Vicki L Mayfield, M.Ed., R.N., LMFT Marriage and Family Therapy Oklahoma City If you would like to send a question to Vicki, email us at


Stress has become normalized and as a result so has illness and disease. When going to the doctor and taking more and more pills becomes the prescription of choice our body and mind are going to rebel AND rebel loudly.
Cortisol is a stress hormone. In it’s normal function, cortisol helps us meet life’s challenges by converting proteins into energy, releasing glycogen and counteracting inflammation. For a short time, that’s okay. But as sustained high levels, cortisol gradually tears your body down. Cortisol is one essential we can’t live without. But too much of a good thing is not healthy.
10 Signs You Have Way Too Much Cortisol:
1. You experience backaches and headaches.
When your cortisol levels are high over a long period of time, your adrenal glands start to get depleted. This raises prolactin levels, increasing the body’s sensitivity to pain, such as backaches and muscle aches. 2. You’re not sleeping well.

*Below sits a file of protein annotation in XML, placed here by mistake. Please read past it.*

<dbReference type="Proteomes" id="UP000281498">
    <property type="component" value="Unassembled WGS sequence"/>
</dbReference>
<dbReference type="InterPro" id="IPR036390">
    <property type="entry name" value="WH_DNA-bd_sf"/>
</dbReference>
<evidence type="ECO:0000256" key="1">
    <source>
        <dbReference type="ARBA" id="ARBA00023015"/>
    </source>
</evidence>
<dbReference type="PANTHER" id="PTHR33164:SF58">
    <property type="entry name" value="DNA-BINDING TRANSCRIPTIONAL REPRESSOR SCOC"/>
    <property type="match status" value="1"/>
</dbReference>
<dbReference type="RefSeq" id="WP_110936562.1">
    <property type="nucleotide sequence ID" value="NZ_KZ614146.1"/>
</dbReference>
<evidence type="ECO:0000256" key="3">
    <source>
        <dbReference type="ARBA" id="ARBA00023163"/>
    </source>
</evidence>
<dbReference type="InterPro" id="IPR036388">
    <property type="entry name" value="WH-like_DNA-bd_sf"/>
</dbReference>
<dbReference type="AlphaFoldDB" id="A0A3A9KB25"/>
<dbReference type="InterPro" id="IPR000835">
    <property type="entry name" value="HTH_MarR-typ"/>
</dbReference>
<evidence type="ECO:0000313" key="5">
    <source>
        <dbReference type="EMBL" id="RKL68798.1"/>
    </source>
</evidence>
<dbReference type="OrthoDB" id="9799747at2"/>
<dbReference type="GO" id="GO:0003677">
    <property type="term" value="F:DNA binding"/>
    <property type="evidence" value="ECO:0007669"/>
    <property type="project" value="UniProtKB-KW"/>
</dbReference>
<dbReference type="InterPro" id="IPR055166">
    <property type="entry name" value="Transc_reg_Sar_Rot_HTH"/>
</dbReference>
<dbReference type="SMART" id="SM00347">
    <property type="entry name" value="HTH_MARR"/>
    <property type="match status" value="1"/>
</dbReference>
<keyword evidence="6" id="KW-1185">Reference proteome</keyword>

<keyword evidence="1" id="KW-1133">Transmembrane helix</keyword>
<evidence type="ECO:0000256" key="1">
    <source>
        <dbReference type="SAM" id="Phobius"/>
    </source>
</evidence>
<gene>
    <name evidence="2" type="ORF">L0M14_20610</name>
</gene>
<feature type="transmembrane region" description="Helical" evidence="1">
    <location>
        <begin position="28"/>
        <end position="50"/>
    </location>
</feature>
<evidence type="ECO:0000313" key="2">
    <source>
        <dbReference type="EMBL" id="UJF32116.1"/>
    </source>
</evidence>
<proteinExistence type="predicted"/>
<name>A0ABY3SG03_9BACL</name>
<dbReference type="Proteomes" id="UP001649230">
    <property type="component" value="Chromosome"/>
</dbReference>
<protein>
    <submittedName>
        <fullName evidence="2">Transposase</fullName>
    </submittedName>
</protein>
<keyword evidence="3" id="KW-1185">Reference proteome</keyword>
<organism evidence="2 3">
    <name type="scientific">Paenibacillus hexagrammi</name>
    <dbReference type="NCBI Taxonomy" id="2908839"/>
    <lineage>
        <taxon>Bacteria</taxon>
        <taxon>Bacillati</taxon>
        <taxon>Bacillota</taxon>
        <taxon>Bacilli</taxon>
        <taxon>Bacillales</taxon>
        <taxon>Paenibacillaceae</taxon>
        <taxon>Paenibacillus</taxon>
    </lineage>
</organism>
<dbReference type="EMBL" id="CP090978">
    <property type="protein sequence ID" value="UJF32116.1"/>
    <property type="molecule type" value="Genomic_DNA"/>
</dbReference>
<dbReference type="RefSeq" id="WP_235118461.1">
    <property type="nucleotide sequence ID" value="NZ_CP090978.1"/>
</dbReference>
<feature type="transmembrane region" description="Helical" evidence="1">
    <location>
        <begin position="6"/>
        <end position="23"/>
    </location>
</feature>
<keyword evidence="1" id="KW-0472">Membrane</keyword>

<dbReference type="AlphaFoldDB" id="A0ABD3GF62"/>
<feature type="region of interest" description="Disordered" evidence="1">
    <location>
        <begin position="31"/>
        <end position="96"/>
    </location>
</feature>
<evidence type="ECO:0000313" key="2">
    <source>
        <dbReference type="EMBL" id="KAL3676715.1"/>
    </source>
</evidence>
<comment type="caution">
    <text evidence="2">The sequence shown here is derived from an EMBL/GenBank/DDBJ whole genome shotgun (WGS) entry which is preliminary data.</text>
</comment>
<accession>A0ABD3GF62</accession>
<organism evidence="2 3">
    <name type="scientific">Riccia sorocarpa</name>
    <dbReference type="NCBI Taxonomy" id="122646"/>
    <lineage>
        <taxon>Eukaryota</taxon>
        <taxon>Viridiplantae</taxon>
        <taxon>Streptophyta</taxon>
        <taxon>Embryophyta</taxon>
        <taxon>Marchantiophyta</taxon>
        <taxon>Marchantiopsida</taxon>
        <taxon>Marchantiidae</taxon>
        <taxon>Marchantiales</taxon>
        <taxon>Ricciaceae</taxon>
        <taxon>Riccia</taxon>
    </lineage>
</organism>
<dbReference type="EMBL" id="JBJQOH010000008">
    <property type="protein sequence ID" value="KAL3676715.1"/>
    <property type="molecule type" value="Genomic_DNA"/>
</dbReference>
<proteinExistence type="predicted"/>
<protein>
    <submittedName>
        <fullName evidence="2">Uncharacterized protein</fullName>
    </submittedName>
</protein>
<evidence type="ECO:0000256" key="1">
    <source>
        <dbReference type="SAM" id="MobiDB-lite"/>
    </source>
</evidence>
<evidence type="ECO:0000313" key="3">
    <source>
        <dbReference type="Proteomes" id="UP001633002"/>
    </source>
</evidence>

Cortisol levels are supposed to drop at nighttime, allowing your body to relax and recharge. But if your cortisol levels are too high, you might notice that, even if you’ve been tired all day, you get a second wind around bedtime. 3. Even when you sleep well, you’re still tired.
Over time, high levels of cortisol deplete the adrenal glands and predispose you to chronic fatigue. 4. You are gaining weight, especially around your abdomen, even when you eat well and exercise.
Cortisol tends to make you which around the middle, even when you’re doing everything “right.” 5. You catch colds and other infections easily.
Cortisol deactivates your body’s natural self-repair mechanisms, which means that your immune system, perfectly designed by nature to keep you healthy, goes kaput, leaving you vulnerable to every germ you encounter. 6. You crave unhealthy foods. Cortisol raises your blood sugar, putting you at risk of diabetes. High glucose levels then bump up your insulin levels, which then drop your blood sugar, and all of a sudden, you’re struck with wild cravings for Twinkies. 7. Your sex life is a thing of the past. Consider cortisol the anti-Viagra. When stress hormones are high, libido-inducing hormones like testosterone drop. 8. Your gut acts up. Your gastrointestinal system is very sensitive to stress hormones like cortisol. You might experience nausea, heartburn, abdominal cramps, diarrhea or constipation. 9. You feel anxious. Cortisol and epinephrine can lead to jitters, feelings of panic, even paranoia. 10. You feel blue.
High levels of cortisol suppress production of serotonin, and next thing you know, you’re awash in doom and gloom.